During this time the walls resound with fun. Paris of the street and gutter—Paris, Gavroche and blackguard, rolls with laughter before the caricatures which ingenious salesmen stick with pins on shutters and house doors. Who designed these wild pictures, glaringly coloured and common, seldom amusing and often outrageously coarse? They are signed with unknown names—pseudonyms doubtless; their authors, amongst whom it is sad to think that artists of talent must be counted, are like women, high born and depraved, mixing with their faces masked in hideous orgies.
These vile pictures with their infamous calumnies keep up and even kindle contempt and hatred in ignorant minds. Laughter is often far from innocent. But the passers-by think little of this, and are amused enough when they see Jules Favre’s head represented by a radish, or the embonpoint of Monsieur Picard by a pumpkin. Where will all this unwholesome stuff be scattered in a few days? Flown away and dispersed. Eccentric amateurs will tear their hair at the impossibility of obtaining for their collections these frivolous witnesses of troubled times. I will make a few notes so as to diminish their despair as far as I am able.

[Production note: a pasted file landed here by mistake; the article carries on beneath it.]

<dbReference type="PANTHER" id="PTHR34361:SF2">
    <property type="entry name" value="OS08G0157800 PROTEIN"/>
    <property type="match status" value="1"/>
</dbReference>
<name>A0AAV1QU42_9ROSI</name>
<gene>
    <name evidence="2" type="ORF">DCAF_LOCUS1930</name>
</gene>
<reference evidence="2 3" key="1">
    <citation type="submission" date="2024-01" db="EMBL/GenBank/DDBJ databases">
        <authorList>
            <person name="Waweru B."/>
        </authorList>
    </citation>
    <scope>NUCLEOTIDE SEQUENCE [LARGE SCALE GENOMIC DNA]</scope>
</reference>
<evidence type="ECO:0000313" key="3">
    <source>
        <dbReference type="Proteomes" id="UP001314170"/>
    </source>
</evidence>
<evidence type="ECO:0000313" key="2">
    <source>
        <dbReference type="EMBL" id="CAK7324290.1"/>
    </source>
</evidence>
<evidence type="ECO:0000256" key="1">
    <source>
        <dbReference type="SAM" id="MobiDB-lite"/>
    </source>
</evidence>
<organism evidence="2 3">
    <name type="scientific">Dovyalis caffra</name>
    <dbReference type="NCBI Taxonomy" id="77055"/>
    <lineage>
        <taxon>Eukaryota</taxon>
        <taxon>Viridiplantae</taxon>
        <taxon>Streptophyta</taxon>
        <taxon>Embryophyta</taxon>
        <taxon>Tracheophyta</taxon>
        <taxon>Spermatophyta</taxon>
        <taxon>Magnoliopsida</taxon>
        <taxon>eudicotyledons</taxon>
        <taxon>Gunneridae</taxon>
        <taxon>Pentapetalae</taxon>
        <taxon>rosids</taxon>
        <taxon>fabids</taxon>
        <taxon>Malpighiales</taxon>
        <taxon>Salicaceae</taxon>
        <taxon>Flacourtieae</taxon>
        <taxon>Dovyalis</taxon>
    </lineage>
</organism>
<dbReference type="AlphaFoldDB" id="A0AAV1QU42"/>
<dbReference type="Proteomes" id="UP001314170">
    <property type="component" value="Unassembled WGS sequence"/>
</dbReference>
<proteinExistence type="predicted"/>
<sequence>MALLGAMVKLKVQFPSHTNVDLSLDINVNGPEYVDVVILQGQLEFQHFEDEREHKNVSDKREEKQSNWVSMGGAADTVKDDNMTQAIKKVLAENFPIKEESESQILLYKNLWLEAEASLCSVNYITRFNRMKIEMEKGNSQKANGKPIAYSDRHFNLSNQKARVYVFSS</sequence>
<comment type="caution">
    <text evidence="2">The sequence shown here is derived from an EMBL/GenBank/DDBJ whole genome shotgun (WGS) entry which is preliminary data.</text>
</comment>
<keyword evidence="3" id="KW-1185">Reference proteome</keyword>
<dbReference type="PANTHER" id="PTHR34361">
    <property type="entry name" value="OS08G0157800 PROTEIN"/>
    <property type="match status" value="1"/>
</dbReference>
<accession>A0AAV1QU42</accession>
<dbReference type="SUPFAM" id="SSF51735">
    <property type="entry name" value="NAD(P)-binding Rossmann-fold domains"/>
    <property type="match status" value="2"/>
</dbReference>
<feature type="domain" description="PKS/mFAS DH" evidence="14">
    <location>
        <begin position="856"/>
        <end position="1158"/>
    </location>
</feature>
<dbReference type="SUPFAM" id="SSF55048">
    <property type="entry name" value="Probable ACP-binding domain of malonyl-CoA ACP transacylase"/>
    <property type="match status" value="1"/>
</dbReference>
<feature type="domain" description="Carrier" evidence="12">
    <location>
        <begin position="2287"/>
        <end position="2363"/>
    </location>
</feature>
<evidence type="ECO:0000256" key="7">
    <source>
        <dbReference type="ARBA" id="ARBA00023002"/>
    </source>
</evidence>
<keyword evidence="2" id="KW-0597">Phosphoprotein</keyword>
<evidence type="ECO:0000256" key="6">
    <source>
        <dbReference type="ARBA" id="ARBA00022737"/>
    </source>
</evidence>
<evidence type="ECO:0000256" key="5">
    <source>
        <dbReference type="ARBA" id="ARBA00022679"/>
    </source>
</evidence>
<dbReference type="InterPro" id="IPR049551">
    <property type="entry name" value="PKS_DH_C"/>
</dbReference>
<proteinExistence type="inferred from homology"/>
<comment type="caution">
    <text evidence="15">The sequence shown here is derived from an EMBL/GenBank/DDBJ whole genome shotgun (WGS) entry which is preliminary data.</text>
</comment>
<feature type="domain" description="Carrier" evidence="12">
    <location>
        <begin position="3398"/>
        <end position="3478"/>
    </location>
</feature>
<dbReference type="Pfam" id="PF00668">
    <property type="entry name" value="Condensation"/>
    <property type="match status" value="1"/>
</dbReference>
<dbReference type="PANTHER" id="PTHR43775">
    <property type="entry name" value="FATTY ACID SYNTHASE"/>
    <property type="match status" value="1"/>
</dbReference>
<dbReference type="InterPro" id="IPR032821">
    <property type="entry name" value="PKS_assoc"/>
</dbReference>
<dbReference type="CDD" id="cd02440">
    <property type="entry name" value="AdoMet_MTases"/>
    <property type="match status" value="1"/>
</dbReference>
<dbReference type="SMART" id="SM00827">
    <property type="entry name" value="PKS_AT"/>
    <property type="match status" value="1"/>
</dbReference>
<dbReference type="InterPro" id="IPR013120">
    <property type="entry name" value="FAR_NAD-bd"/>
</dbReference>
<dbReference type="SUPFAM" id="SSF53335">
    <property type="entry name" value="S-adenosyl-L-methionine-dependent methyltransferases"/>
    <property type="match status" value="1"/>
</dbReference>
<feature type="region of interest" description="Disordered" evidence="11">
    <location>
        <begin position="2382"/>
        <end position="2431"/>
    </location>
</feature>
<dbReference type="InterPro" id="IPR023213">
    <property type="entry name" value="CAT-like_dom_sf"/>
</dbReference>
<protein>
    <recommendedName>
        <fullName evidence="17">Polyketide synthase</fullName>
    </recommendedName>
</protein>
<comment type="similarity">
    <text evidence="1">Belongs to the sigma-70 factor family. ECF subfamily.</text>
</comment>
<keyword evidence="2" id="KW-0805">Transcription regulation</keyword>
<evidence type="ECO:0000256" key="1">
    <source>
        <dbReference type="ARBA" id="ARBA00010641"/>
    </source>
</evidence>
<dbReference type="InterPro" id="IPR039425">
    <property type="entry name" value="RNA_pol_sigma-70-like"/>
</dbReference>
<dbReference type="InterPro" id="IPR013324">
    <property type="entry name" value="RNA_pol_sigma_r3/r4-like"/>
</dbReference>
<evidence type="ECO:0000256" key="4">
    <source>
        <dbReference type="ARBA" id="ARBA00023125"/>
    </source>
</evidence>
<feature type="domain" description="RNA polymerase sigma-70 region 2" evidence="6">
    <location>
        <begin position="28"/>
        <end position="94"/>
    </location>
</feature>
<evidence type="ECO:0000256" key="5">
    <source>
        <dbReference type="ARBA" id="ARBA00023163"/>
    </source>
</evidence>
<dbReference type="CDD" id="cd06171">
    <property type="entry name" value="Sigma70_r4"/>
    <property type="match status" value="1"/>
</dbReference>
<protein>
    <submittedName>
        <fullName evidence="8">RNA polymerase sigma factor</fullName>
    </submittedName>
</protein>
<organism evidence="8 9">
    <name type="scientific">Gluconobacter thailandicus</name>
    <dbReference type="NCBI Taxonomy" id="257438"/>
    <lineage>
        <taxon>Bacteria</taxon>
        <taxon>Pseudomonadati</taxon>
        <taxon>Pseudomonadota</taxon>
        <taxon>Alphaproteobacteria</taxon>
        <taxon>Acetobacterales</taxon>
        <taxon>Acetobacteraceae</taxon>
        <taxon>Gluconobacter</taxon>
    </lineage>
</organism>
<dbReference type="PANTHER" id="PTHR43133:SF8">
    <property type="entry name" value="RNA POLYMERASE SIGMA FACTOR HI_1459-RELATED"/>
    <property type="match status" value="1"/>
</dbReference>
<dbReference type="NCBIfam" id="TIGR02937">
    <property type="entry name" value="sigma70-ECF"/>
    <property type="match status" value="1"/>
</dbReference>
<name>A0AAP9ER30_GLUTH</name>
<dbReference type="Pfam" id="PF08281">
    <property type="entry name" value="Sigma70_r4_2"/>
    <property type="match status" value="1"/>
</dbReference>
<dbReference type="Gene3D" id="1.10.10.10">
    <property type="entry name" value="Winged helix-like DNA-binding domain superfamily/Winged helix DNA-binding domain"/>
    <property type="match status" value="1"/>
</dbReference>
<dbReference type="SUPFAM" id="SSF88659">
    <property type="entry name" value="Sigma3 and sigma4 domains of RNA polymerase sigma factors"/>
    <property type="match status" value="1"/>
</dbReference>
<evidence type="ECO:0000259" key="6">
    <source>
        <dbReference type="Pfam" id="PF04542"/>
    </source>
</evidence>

A green soil and a red sky—In a black coffin is a half-naked woman, with a Phrygian cap on her head, endeavouring to push up the lid with all her might. Jules Favre, lean, small, head enormous, under lip thick and protruding, hair wildly flying like a willow in a storm, wearing a dress coat, and holding a nail in one hand and a hammer in the other, with his knee pressed upon the coffin-lid, is trying to nail it down, in spite of the very natural protestations of the half-naked woman. In the distance, and running towards them, is Monsieur Thiers, with a great broad face and spectacles, also armed with a hammer. Below is written: “If one were to listen to these accursed Republics, they would never die.”